Having tables in binary format makes it difficult to easily see what the current records are, to double-check limits or simply to view the current tally. ftpquota thus supports the dumping out of table contents in human-legible form via the --show-records option:

  $ ftpquota --show-records --type=limit
or, for a tally table not in the location where the scripts expects it to be:
  $ ftpquota --show-records --type=tally --table-path=/usr/local/etc/ftpd/quota-tally.tab
When viewing tables this way, the --units option can be used to display byte quotas in other units (e.g. Kb, Mb, etc).


The following is the output from running ftpquota --help:
usage: ftpquota [options]

 The following options describe the type of operation to be performed:

  --add-record         Create a new record with the specified limits.  Any
                       limits left unspecified with have their default
                       values.  This option requires the --name and
                       --quota-type options.

  --create-table       Create the table if not present.  Used to initialize
                       a table.  The default limit table path is
                       "./ftpquota.limittab".  The default tally table path is

  --delete-record      Deletes a quota record from the table.  This option
                       requires the --name and --quote-type options.

  --show-records       Prints out all of the quota records in the table in
                       a legible format.

  --update-record      Updates a quota record with the specified limits.  Any
                       limits left unspecified will be updated with their
                       default value.  This option requires the --name and
                       --quota-type options.

 The following option describes the type of table on which to operate:

  --type               Specifies a table type to use.  The allowable options
                       are: "limit" or "tally".  This is required.

 The following options are used to specify specific quota limits:

  --Bu                 Specifies the limit of the number of bytes that may be
  --bytes-upload       uploaded.  Defaults to -1 (unlimited).

  --Bd                 Specifies the limit of the number of bytes that may be
  --bytes-download     downloaded.  Defaults to -1 (unlimited).

  --Bx                 Specifies the limit of the number of bytes that may be
  --bytes-xfer         transferred.  Note that this total includes uploads,
                       downloads, AND directory listings.  Defaults to
                       -1 (unlimited).

  --Fu                 Specifies the limit of the number of files that may be
  --files-upload       uploaded.  Defaults to -1 (unlimited).

  --Fd                 Specifies the limit of the number of files that may be
  --files-download     downloaded.  Defaults to -1 (unlimited).

  --Fx                 Specifies the limit of the number of files that may be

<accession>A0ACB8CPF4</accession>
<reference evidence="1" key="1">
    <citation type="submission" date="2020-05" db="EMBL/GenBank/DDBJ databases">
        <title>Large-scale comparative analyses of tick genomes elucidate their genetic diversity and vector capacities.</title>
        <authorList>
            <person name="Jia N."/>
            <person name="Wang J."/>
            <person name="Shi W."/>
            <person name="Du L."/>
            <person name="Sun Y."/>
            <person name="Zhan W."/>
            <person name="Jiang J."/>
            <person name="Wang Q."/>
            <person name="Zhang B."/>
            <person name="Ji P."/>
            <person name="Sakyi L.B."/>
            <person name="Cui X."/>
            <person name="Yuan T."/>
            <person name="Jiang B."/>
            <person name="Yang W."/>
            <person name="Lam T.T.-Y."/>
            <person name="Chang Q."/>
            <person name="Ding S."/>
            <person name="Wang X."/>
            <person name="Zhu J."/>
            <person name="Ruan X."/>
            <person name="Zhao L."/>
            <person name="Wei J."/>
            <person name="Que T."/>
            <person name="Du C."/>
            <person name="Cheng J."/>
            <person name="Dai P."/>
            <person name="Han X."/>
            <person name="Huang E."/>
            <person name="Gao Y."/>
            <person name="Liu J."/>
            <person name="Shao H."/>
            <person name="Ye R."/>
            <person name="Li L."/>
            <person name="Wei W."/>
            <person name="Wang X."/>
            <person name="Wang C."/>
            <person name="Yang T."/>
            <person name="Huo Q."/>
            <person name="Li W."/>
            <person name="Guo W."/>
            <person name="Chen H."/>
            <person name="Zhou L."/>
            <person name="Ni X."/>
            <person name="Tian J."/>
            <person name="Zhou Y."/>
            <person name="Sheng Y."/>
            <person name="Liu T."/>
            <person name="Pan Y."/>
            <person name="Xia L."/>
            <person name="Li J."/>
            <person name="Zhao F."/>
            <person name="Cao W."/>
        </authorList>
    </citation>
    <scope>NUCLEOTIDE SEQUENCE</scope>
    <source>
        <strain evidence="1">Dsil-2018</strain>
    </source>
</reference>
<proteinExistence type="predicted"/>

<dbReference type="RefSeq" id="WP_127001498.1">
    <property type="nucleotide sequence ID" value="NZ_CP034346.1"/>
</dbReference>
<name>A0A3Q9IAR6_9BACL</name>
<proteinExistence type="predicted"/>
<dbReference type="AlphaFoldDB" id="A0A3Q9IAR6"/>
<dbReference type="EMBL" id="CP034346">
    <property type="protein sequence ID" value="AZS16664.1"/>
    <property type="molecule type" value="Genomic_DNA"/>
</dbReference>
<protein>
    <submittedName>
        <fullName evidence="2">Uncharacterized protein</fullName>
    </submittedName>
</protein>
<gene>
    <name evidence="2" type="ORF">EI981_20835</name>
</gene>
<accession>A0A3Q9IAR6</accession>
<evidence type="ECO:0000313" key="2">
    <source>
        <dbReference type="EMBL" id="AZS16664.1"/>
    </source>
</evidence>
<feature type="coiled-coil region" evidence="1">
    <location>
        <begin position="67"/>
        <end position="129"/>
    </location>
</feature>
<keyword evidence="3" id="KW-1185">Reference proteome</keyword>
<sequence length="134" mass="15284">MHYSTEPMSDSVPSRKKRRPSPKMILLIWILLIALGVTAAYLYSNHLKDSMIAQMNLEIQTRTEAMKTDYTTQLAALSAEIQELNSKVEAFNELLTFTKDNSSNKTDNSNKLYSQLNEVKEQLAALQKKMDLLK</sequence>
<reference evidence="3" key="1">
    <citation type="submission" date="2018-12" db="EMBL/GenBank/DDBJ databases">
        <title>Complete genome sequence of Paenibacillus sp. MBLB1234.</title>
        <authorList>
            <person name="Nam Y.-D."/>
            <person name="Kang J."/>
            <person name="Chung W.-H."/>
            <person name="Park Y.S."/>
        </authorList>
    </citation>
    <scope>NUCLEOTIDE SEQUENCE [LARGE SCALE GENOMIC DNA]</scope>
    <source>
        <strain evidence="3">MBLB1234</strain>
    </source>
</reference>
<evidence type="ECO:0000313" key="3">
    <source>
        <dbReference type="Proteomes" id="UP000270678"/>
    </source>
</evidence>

--files-xfer         transferred, including uploads and downloads.  Defaults
                       to -1 (unlimited).

  -L                   Specifies the type of limit, "hard" or "soft", of
  --limit-type         the bytes limits.  If "hard", any uploaded files that
                       push the bytes used counter past the limit will be
                       automatically deleted; if "soft", those extra bytes
                       will be allowed, but future uploads will be denied.
                       This option only makes sense if --type is "limit".

  -N                   Specifies a name for the quota record.  This name
  --name               will be the user/login name, group name, or class
                       name, depending on the quota type.  This option
                       is ignored if the quota type specified is "all".

  --per-session        Specifies that the quota limit is to be applied only
                       to each session, rather than persisting across
                       sessions.  By default, quotas are persistent.

  -Q                   Specifies a "quota type" for this record, where
  --quota-type         the type means to which category of FTP users this
                       quota will apply.  The quota type must be one of:
                       "user", "group", "class", or "all".

 The following options are miscellaneous:

  --help               Displays this message.

  --table-path         Specifies the path to a quota table file to use.

  --units              Specifies whether to treats bytes as is, in kilobytes,
                       megabytes, or gigabytes.  Allowable options are:
                       "B" or "byte", "Kb" or "kilo", "Mb" or "mega",
                       and "Gb" or "giga".  Defaults to "byte".

  --verbose            Toggles more verbose information about the doings of
                       the tool as it works.

© Copyright 2000-2002 TJ Saunders
All Rights Reserved